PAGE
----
Is it worthless or is it art?
The old maxim goes that one man's junk is another man's treasure… But could you take a piece of rubbish and turn it into something valuable? Some might call it alchemy; Josef Valentino calls it art, and he is opening a shop to prove it can be done.
It started with a pun.
When Woolworths became a victim of the credit crunch, 19-year-old west London artist Josef Valentino 'was thinking how funny it was that you could pull out 'worthless' from Woolworths and that was what it had become.'
From the juxtaposition of those two words Josef developed an idea that he will put into practice at a live art installation in Seven Dials, Covent Garden.
People are being asked to bring their unwanted possessions into the 'Worthless shop' during the first week (22nd–29th May) of the installation and have them transformed into pieces of art.
If they like what has been done to their object, they can buy it back – for whatever they think it is worth.
In the second week (1st-5th June) a selection of the 'worthless to priceless' items will be exhibited in the shop.
The shop itself is fitted out to resemble a stereotypical supermarket, complete with shelving, tills, a tannoy system and tacky uniforms for the staff.
In a further nod to Woolworths, Josef has created a tubular installation piece that will resemble a pick 'n' mix counter, albeit one with a marsupial twist. Visitors hoping for a confectionary treat might have a little furry surprise waiting for them.
Art as social comment
Despite the tongue-in-cheek humour, Josef insists that the whole thing isn't a big wind-up.
"This isn't a joke and we're not doing this to be funny. It's a really awful thing that so many people have lost their jobs… I like the idea that people can pull out of this what they wish. It works on so many levels and has so much relevance for today," says Josef.
As well as being inspired by the economic meltdown, the installation can be seen as a comment on rampant consumerism and our lust for 'worthless' products; it also satirises what many people see as the hogwash that passes for modern art.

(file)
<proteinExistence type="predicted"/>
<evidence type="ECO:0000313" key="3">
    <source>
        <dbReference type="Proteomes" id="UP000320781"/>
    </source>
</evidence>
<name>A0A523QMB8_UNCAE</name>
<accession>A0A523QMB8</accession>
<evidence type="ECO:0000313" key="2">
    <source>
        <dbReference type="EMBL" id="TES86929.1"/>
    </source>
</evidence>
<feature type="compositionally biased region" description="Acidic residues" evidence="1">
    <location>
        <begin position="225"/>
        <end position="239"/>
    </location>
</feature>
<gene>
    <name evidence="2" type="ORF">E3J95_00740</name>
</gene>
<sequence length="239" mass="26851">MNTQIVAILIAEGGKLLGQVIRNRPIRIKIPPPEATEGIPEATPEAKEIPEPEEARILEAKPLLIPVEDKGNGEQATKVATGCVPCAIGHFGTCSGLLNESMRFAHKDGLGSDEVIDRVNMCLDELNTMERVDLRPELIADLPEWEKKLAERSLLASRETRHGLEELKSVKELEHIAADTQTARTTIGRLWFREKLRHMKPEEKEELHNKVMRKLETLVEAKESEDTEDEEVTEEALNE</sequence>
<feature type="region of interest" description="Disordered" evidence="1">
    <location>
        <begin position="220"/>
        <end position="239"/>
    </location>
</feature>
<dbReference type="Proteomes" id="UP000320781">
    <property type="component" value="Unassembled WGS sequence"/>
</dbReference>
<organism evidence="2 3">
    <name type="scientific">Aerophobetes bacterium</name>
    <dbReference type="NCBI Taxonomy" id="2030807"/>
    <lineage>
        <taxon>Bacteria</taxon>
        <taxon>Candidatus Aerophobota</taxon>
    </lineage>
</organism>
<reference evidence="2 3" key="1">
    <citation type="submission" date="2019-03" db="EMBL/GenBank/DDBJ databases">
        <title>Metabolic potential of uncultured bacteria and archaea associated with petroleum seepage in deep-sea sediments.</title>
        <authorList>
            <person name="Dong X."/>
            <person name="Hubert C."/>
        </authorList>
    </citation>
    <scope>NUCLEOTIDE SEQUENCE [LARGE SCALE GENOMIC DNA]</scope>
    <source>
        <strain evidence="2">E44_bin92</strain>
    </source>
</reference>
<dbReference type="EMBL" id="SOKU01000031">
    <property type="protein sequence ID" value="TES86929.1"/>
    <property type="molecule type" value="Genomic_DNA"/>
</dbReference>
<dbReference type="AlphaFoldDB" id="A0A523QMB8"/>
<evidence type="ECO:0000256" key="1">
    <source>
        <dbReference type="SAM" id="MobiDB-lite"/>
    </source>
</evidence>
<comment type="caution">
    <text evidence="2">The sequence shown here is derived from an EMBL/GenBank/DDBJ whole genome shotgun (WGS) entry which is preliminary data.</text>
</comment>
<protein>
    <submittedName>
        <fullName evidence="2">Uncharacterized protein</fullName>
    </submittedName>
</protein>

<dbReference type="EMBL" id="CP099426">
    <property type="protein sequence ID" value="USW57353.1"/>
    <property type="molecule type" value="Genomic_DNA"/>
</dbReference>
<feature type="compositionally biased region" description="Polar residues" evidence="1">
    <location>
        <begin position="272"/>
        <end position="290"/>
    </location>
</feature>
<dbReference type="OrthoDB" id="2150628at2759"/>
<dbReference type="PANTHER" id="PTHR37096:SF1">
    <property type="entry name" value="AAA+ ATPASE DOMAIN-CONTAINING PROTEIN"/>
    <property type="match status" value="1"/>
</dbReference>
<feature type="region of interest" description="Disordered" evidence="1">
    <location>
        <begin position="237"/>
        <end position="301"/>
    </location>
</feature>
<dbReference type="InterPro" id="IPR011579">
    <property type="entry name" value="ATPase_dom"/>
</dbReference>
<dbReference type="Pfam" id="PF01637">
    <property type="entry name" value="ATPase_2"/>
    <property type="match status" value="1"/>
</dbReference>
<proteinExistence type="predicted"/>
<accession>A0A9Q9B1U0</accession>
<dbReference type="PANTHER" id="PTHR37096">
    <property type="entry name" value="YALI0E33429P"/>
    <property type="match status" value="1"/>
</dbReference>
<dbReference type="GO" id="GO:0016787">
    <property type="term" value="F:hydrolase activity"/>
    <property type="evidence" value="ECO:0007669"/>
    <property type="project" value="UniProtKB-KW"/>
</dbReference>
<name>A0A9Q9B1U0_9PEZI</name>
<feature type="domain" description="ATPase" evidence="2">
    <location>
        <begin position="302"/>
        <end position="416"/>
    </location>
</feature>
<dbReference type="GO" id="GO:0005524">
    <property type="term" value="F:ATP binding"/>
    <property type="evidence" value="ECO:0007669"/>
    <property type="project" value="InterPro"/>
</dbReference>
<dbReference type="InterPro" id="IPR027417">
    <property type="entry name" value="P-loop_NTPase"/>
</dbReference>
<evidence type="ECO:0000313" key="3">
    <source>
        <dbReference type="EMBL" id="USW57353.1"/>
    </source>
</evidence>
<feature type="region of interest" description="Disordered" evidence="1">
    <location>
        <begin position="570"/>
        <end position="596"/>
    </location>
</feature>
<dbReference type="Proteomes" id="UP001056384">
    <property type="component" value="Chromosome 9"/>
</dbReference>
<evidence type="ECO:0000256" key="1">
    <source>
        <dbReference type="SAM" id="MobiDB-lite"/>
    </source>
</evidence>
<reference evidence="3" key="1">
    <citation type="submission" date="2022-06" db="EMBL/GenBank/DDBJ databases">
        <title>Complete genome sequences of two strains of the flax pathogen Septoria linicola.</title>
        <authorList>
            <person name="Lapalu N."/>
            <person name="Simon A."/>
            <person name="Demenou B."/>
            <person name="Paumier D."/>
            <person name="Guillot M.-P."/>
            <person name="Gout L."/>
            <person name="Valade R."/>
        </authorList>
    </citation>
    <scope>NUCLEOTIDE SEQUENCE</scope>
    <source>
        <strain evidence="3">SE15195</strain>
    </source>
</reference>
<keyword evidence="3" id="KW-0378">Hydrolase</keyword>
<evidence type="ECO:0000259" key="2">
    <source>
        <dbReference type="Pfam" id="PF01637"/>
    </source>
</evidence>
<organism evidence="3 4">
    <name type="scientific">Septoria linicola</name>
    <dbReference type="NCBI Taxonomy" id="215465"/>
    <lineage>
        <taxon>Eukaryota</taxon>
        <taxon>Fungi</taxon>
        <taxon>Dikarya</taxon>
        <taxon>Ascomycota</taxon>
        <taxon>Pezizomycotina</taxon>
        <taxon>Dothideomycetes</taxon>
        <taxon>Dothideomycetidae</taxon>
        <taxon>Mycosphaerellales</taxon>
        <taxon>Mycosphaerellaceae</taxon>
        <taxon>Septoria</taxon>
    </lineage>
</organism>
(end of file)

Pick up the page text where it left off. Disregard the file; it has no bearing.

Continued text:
The 'Worthless' trolleys
A further irony is the shop's location; Seven Dials in Covent Garden, a temple for the trendy shopper where what something is actually worth is highly dependant on the label attached to it.
Aware that traditionalists will also dismiss his installation as 'not being real art' Josef acknowledges that he is 'playing fire with fire.'
Whatever its artistic or intellectual merits, the ambition of Worthless is reflected in the quality of collaborators that will be working with Josef on transforming the public's possessions.
The group of 'creatives' include Zandra Rhodes, McFaul Studios, Andrew Logan and Jon Burgerman, an illustrator that Josef says is 'a bit like Banksy when he started out. He isn't a household name yet but he really is picking up momentum.'
Alongside the established names will be a diverse group of arts graduates and the public will have no say in who works on their piece or indeed, what it is transformed into.
"It's nice to walk in and walk away with a piece that was designed by the PPQ designers. Or you could walk away with a piece that was transformed by a graduate from Central St Martins," says Josef.
"It's an exciting lottery and people won't have a choice."
While the precocious Josef was studying for his A' levels in 2008 at Tiffin Performing Arts College last year he also managed to organise an art exhibition in Carnaby Street called Blank Canvas.
Worthless on Endell St
It featured contributions from the likes of Marc Quinn, Rankin, Annie Lennox and Laura Marling and attracted 1,000 people.
The outlet for his creative energies is Pollocks, an online community that encourages people to submit their own art.
"We're trying to find different ways of making art less 'arty' and stuck up," says Josef.
"Events like this give people who would never walk into an art gallery the opportunity to go out shopping and unexpectedly fall into a gallery."
In spite of his achievements to date, Josef jokes that his parents are still nagging him to get a proper job that will 'put the bacon on the table.'
And it's not all about artistic inspiration.
"I've had to learn so many things. Last week I had to open a business banking account. It's been a gradual progression to doing this event. Renting out the space and getting a team of creatives involved."
Illustration by Matthew Dent
"It's a lot of pressure, but I love it."
Worthless is at 37 Endell St, Seven Dials, between 22nd May to 5th June. The shop will also host live music performances in the evenings, including a planned appearance by Ladyhawke.
An auction of some 'Worthless' items will be held at Octave Jazz Bar on the 4th June with proceeds going to the MS Society.
last updated: 18/05/2009 at 16:48
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